×

It’s spring break at schools around the country, which means Broadway box office is decidedly in session.

Nearly every production on the boards saw sales rise, many of them significantly — particularly those with big-time appeal for tourists and families. Along with the usual suspects, some newer offerings gave a few clues as to their potential ability to pull in a crowd.

Take “How to Succeed in Business without Really Trying” ($986,297), benefitting from the pairing of topliner Daniel Radcliffe with a well-known tuner title. Show reported full houses and came close to the $1 million mark in its first week playing a full sked of eight previews.

In its first week on the Main Stem, London hit “War Horse” ($653,919 for seven previews) also logged notably strong numbers, particularly for a production presented by a not-for-profit. Attendance for the Lincoln Center Theater show came in at 99%.

“Priscilla, Queen of the Desert” ($739,803) dipped only slightly, despite the fact the frame included the heavily comped opening night and a number of press perfs. Robin Williams starrer “Bengal Tiger at the Baghdad Zoo” ($637,756) continued to post healthy numbers for a nonmusical with an unfamiliar title, while soon-to-open “The Book of Mormon” ($620,528) once again played to aud capacity of more than 100%.

Also new to the boards last week was “The Motherfucker with the Hat” ($271,872 for six previews), which has the marketing advantage of cast member Chris Rock but must still contend with a title that’s unprintable in most publications.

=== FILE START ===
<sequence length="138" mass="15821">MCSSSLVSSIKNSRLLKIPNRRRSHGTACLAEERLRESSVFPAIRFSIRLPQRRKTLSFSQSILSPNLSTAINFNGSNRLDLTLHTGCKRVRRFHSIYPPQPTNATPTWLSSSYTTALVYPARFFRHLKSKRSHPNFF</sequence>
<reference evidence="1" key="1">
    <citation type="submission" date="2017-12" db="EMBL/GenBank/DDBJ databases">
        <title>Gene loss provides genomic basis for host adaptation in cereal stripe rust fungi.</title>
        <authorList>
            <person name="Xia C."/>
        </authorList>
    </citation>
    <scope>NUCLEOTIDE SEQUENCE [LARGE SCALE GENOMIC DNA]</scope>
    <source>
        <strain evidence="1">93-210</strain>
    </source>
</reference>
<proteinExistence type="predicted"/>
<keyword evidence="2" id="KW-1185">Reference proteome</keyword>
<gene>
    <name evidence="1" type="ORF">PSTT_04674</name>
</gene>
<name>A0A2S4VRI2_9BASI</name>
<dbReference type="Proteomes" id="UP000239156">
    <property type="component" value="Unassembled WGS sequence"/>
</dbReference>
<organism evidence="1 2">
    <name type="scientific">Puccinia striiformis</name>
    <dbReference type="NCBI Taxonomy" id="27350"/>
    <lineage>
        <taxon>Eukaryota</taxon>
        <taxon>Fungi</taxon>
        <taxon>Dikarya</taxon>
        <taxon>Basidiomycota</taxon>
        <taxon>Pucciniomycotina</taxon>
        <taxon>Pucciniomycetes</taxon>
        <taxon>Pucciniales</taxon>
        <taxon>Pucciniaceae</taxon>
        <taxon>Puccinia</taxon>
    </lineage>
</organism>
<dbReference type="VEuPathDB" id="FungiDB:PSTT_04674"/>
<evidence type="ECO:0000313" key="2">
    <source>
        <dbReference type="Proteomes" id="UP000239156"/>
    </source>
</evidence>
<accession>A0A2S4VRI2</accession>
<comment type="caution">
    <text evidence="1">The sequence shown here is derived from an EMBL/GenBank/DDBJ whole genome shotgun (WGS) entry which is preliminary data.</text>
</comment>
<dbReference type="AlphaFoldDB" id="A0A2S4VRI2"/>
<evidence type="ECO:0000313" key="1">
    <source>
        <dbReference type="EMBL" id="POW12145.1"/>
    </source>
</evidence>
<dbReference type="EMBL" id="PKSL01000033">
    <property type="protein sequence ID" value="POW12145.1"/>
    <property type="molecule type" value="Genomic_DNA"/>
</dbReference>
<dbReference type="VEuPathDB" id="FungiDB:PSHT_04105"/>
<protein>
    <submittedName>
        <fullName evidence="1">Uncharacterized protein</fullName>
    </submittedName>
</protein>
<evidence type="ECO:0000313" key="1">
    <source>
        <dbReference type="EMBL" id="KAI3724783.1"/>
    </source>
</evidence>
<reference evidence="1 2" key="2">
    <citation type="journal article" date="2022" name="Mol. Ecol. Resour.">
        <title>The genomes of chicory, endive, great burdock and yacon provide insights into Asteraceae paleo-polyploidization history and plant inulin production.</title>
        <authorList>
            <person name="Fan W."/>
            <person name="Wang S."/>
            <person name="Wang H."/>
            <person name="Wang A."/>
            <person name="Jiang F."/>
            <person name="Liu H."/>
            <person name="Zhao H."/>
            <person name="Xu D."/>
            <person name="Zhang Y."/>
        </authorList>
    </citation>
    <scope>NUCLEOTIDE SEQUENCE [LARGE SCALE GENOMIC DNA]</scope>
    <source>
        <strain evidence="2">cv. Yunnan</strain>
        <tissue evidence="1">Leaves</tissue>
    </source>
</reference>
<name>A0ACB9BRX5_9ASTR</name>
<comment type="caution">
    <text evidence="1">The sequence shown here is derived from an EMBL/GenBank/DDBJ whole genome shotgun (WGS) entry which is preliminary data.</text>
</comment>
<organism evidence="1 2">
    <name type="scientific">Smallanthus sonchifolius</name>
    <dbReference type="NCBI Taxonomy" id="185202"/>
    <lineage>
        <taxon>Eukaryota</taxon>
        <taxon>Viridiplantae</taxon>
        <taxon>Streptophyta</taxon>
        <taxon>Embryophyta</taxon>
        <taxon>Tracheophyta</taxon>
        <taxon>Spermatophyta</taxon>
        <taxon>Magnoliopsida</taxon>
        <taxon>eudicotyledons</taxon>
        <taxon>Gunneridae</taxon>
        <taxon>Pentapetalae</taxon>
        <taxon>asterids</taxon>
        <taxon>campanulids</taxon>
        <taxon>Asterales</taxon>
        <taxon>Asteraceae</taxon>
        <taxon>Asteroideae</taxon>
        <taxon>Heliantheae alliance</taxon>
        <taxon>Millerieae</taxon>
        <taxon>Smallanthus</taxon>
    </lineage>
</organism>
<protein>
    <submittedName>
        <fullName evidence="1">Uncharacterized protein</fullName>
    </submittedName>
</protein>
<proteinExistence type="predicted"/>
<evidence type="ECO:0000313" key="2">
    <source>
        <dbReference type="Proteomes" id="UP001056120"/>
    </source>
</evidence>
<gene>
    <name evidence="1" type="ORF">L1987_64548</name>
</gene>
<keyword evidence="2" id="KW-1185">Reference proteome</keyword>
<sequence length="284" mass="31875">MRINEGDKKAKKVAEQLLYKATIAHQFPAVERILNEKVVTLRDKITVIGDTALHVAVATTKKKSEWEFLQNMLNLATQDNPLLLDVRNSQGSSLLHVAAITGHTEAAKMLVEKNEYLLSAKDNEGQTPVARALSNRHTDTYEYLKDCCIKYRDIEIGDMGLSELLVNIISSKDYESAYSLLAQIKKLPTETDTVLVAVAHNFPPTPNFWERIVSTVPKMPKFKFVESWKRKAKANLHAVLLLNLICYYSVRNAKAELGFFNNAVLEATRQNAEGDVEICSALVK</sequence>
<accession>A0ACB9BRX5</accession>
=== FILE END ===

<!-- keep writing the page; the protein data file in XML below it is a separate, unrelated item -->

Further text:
Among the longer running Broadway offerings, the usual top-grossing attractions — “Wicked” ($1,670,779), “The Lion King” ($1,612,549), lately “Spider-Man: Turn Off the Dark” ($1,405,868) — staked out spots high up on the Top 10. Also getting a strong leg up from vacationing visitors and families were “Mary Poppins,” up 25% to $1,057,164, and “The Phantom of the Opera” ($996,324).

Chipping in another chunk of change to the Broadway pot was the already-over limited run of “Kathy Griffin Wants a Tony” ($676,203 for seven shows), proving Griffin’s fan base will indeed follow her to the Rialto.

Overall, Broadway sales climbed $3.7 million to $22.2 million for 31 shows currently running. Attendance came in at a robust 88%.

With the scheduling of spring breaks staggered throughout the month of March, look for the Broadway bounty to roll into this week’s B.O. frame as well.